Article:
The first negotiating position on nuclear arms put forward by the Reagan administration during its first term was the late and unlamented “zero option.” It implied that the Soviets would destroy the intermediate nuclear weapons targeted on Europe that they had already put in place. In exchange for this the Americans would not deploy in Europe intermediate nuclear weapons targeted on the Soviet Union. Hardly anyone else, least of all the Soviets, took it seriously or as anything other than a self-evident indication that the United States was not seeking to negotiate seriously. The only reason for recalling it now is that it helps to get some perspective on the position that has been emerging.
The new negotiating position in the second term of the Reagan administration is still going through the usual bureaucratic birth pangs. Meanwhile, however, some consensus seems to have been reached within the administration about the conceptual setting for such a policy. Whether orchestrated or not, something resembling a coherent campaign for a seemingly different approach was launched in advance of the Shultz–Gromyko meeting on January 7–8. Two articles were particularly revealing. Both appeared in Foreign Affairs, Winter 1984/1985, often used for programmatic pronouncements by leading officials here and abroad. They are: “Arms Control With and Without Agreements” by Kenneth L. Adelman, director of the US Arms Control and Disarmament Agency; and “Living With the Soviets” by Paul H. Nitze, newly appointed special adviser to Secretary of State George Shultz.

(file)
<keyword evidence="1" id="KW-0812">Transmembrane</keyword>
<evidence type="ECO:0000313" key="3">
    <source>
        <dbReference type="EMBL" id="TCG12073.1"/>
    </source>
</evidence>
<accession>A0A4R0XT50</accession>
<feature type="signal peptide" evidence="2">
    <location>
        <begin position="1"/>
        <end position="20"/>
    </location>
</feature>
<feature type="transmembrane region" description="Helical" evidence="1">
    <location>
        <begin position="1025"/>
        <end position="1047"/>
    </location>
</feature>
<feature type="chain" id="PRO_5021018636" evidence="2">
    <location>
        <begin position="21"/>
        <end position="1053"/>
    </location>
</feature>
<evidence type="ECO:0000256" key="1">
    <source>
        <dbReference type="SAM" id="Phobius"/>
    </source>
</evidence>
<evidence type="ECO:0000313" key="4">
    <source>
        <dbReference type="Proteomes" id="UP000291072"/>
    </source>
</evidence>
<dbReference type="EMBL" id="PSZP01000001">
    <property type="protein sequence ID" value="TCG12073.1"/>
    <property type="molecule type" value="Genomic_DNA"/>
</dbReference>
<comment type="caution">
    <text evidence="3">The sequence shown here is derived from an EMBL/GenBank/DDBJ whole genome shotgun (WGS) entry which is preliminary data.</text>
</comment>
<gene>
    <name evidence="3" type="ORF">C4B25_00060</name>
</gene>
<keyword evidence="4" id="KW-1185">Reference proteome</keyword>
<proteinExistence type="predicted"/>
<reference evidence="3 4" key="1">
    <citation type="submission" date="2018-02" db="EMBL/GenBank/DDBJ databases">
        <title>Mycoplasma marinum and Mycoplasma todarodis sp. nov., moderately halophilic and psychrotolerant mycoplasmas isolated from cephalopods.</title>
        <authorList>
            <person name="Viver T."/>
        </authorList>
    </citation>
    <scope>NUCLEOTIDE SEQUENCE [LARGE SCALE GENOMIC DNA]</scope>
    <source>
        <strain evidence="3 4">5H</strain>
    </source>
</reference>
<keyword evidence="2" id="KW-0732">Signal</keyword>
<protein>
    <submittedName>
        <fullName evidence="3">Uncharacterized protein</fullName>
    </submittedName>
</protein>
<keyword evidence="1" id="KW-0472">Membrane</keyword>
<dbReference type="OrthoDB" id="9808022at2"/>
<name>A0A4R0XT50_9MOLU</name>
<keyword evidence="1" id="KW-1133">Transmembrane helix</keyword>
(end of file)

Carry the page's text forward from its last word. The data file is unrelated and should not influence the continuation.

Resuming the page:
That two key officials should simultaneously come forth with variations on the same general theme suggests that we are dealing here with more than random individual inspiration. Such an apparent meeting of minds, even if from different directions and with different emphases, indicates that some sort of negotiating attitude has been forming in influential circles. Apart from what they may tell us about the long-range outlook within the Reagan administration, these articles also raise central issues in any consideration of nuclear-arms negotiations. These issues will haunt us long after the new negotiating position joins the zero option in the nuclear inferno or wherever old nuclear negotiating positions go after they have exhausted their usefulness.
The articles by Adelman and Nitze seem to be studies in ambivalence. They start by going in one direction and end by going in another.
Most of Adelman’s article would lead a reader to believe that arms-control agreements have worked out very poorly in the past and that there is no reason to expect anything better in the future. His first sentence sets the tone: “Of all the emotions arising from strategic arms control today, the most profound is disappointment.” No significant arms-control treaty is “perfectly verifiable”; the “force structures” of the US and USSR are so different that it is most difficult, “even with good faith and Herculean efforts,” to make them amenable to comparable reductions or trade-offs; frequent changes of leadership, first in the United States and then in the Soviet Union, upset the continuity and …